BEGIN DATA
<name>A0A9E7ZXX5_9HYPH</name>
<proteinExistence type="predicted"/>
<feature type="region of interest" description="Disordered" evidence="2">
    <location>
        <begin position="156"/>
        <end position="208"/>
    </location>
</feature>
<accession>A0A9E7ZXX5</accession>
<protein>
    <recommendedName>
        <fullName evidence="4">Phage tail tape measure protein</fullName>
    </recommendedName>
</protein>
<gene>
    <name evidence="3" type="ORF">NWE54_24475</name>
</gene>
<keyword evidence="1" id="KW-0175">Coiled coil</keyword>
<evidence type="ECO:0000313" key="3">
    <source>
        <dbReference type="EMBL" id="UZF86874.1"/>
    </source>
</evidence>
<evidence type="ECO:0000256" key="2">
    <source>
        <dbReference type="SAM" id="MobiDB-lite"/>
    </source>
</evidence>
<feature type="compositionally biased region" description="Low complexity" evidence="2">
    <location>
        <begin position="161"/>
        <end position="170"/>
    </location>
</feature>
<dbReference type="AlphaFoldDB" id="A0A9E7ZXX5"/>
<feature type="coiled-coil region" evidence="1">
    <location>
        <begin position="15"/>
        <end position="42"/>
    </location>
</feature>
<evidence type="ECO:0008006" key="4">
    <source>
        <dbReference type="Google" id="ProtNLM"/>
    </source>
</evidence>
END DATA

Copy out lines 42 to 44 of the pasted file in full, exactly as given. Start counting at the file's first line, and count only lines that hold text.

<evidence type="ECO:0008006" key="4">
    <source>
        <dbReference type="Google" id="ProtNLM"/>